Whole Home Blog

Planning key for Aging in Place

Posted on June 25, 2012 by kim

Aging in place planning for quality of life

The focus of aging in place is to help seniors ensure they can live where they choose and get any help they need for as long as they can. It is more than that, though. The goal of an elderly person (or anyone) wanting to age in place should be to maintain and/or improve their quality of life. In order to do that, a good plan that focuses on your quality of life and covers your self, home, finances, care and other items should be created as early as possible. This plan should be maintained over time as your situation changes. Whole Home's Certified Aging in Place Specialists (CAPS) can help you with this plan and connect you to other services and partners you may need while in the planning process.

Aging changes

When do you start planning? It's never too soon to think of your golden years, but many people wait until their circumstances suddenly change. It is important for to consider and plan for the changes that will happen and what impacts these changes will have on your life or the lives of your loved ones. As we age, our bodies and capabilities change. Examples of changes you might experience are:

  • Reduced vision
  • Decreased muscle strength or endurance
  • Reduced mental processing capabilities
  • Increased risk of falls due to balance
  • Increased risk of illness
  • Reduced hearing
  • Decreased mobility

Planning early as possible means you will have a greater chance to control your quality of life and independence. Connecting to resources such as Whole Home also presents you with an opportunity to lessen the burden on your family by outlining how your needs are met.

What does it mean to my family?

Issues that families will continue to have to deal with include home remodeling (accessibility, universal design), personal support (balancing work and family responsibilities of caregiving), and common problems like budget, finding resources, caregiving solutions and more. All of these issues will need to be dealt with in a way that empowers those aging in place and their caregivers, so everyone can make informed decisions about their lives and care. A Certified Aging in Place Specialist can help!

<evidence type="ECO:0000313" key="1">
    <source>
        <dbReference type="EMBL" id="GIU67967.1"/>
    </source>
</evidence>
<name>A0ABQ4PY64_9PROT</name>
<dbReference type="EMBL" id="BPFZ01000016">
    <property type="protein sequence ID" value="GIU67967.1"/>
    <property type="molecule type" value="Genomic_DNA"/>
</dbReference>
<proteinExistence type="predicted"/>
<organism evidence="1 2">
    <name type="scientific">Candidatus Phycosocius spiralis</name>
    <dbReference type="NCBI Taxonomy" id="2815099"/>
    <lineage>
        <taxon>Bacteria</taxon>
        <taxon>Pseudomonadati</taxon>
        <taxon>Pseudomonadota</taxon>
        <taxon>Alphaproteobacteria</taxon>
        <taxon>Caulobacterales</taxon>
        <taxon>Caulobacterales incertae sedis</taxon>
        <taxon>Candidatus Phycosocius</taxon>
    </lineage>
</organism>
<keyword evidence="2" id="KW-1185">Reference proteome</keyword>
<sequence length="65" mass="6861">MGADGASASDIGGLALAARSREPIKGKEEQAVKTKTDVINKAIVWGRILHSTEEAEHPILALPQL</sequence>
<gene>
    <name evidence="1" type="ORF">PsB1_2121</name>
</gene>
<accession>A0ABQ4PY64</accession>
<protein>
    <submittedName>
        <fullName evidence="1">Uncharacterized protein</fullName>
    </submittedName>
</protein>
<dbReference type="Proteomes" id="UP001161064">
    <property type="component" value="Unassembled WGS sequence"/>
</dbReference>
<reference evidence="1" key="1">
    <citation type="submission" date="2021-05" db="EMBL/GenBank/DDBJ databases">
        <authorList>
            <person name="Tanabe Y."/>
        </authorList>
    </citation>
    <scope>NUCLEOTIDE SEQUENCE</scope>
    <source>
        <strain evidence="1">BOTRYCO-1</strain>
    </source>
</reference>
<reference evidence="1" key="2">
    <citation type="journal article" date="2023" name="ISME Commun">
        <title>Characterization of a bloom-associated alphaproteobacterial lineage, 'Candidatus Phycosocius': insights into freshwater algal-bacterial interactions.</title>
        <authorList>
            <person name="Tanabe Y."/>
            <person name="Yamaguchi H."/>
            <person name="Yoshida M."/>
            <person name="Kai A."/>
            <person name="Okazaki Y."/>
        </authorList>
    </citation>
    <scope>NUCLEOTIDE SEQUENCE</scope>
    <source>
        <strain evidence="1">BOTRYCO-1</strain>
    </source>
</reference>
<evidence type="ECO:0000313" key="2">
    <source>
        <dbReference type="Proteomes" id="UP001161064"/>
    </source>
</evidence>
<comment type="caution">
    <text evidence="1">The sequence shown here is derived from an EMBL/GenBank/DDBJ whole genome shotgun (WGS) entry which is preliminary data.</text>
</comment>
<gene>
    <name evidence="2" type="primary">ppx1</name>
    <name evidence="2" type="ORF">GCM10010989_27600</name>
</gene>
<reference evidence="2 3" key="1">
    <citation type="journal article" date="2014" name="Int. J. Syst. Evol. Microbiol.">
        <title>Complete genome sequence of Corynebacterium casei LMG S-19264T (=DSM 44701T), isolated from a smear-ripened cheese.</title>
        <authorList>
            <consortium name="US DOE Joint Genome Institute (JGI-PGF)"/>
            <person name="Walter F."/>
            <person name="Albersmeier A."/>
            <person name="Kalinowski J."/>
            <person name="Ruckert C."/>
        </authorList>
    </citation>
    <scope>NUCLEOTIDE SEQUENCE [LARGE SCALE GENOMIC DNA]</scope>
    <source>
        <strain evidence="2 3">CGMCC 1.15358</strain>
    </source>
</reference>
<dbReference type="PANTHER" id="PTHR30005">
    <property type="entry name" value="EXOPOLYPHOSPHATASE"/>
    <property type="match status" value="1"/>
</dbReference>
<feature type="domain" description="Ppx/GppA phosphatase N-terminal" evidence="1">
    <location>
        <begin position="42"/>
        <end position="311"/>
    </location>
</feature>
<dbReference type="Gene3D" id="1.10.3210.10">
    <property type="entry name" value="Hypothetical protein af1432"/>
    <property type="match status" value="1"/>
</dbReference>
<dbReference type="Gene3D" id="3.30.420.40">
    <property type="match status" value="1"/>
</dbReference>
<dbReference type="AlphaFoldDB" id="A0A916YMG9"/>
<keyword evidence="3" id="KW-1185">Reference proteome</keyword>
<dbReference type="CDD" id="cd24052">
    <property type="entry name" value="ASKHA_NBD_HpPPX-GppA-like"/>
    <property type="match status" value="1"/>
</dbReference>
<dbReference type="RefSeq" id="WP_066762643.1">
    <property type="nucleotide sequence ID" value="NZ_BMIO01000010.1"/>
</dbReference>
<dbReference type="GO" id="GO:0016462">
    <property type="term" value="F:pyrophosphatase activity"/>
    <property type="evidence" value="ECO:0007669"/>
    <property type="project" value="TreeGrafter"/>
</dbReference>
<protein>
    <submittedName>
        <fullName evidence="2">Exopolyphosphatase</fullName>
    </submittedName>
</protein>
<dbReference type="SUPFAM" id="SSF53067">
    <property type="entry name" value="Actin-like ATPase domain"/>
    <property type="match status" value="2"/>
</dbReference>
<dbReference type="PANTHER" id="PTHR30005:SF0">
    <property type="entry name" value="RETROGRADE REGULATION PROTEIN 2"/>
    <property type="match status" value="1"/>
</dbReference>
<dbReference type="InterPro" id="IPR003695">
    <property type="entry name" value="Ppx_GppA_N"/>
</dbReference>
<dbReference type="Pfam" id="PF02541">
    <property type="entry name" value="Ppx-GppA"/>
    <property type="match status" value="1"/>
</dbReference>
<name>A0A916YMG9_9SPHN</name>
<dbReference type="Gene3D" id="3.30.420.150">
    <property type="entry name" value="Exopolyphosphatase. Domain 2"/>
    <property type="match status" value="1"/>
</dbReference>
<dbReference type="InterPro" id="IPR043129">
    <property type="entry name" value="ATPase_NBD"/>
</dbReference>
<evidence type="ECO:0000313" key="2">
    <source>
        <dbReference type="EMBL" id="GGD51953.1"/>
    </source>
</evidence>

Aging in place is a choice

To age in place at home, some of the decisions you will need to make include:

  • how long you plan to remain at home
  • if you need major home remodeling or just a few changes, like ramps or grab bars
  • the quality and price of the home modifications you may need
  • what your wishes are for major life events like sudden illness or disability (permanent or temporary home modifications, financial decisions, caregiver decisions)

Making these choices gives you control over your independence, quality of life and dignity. Most importantly to note, aging in place does not mean you have to do everything yourself; that’s where the plan and an Aging in Place Specialist can help! Whole Home has five Certified Aging in Place Specialists ready to answer your universal design questions and help you to plan the perfect accessible home.

If you haven’t retired yet, you have time to think about your needs, research your options and put together a plan that is good for you and your family. If you have retired, putting the time in to building a plan will help keep you in control of your life. Building a plan will help you deal with issues you will encounter down the road and ease some of the burden your loved ones will experience. If you need help building your plan and want to discuss your aging in place options with a Whole Home CAPS professional, please call 482-5100.



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